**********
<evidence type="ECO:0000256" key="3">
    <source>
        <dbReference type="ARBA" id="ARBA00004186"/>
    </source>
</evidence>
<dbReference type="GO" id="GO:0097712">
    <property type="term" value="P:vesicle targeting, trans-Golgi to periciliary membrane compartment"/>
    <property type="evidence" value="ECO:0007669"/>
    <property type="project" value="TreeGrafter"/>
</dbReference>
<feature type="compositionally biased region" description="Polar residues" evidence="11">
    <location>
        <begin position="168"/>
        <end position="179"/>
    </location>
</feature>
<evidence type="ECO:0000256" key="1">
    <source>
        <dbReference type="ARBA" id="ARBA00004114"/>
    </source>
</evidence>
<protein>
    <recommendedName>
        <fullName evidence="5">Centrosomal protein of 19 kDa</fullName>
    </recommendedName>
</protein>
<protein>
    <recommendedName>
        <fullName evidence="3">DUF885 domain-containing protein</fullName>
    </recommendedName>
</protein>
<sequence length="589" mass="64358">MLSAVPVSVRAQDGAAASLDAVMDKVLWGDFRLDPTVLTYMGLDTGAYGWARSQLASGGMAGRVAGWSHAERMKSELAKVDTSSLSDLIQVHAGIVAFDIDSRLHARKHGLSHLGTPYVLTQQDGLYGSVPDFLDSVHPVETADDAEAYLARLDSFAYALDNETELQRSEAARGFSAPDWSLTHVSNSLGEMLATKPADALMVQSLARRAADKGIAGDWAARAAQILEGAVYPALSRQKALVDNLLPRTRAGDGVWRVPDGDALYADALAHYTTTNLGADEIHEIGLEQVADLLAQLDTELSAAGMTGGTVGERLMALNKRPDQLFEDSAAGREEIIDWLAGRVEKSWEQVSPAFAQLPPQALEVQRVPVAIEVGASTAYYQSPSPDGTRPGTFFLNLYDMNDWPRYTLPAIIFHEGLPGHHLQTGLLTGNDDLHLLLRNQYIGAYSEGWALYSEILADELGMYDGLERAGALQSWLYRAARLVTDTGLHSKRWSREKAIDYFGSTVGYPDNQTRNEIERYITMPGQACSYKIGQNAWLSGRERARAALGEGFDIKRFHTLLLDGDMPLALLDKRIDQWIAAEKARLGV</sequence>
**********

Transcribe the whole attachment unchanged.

<evidence type="ECO:0000256" key="3">
    <source>
        <dbReference type="ARBA" id="ARBA00004186"/>
    </source>
</evidence>
<dbReference type="GO" id="GO:0097712">
    <property type="term" value="P:vesicle targeting, trans-Golgi to periciliary membrane compartment"/>
    <property type="evidence" value="ECO:0007669"/>
    <property type="project" value="TreeGrafter"/>
</dbReference>
<feature type="compositionally biased region" description="Polar residues" evidence="11">
    <location>
        <begin position="168"/>
        <end position="179"/>
    </location>
</feature>
<evidence type="ECO:0000256" key="1">
    <source>
        <dbReference type="ARBA" id="ARBA00004114"/>
    </source>
</evidence>
<protein>
    <recommendedName>
        <fullName evidence="5">Centrosomal protein of 19 kDa</fullName>
    </recommendedName>
</protein>
<protein>
    <recommendedName>
        <fullName evidence="3">DUF885 domain-containing protein</fullName>
    </recommendedName>
</protein>
<sequence length="589" mass="64358">MLSAVPVSVRAQDGAAASLDAVMDKVLWGDFRLDPTVLTYMGLDTGAYGWARSQLASGGMAGRVAGWSHAERMKSELAKVDTSSLSDLIQVHAGIVAFDIDSRLHARKHGLSHLGTPYVLTQQDGLYGSVPDFLDSVHPVETADDAEAYLARLDSFAYALDNETELQRSEAARGFSAPDWSLTHVSNSLGEMLATKPADALMVQSLARRAADKGIAGDWAARAAQILEGAVYPALSRQKALVDNLLPRTRAGDGVWRVPDGDALYADALAHYTTTNLGADEIHEIGLEQVADLLAQLDTELSAAGMTGGTVGERLMALNKRPDQLFEDSAAGREEIIDWLAGRVEKSWEQVSPAFAQLPPQALEVQRVPVAIEVGASTAYYQSPSPDGTRPGTFFLNLYDMNDWPRYTLPAIIFHEGLPGHHLQTGLLTGNDDLHLLLRNQYIGAYSEGWALYSEILADELGMYDGLERAGALQSWLYRAARLVTDTGLHSKRWSREKAIDYFGSTVGYPDNQTRNEIERYITMPGQACSYKIGQNAWLSGRERARAALGEGFDIKRFHTLLLDGDMPLALLDKRIDQWIAAEKARLGV</sequence>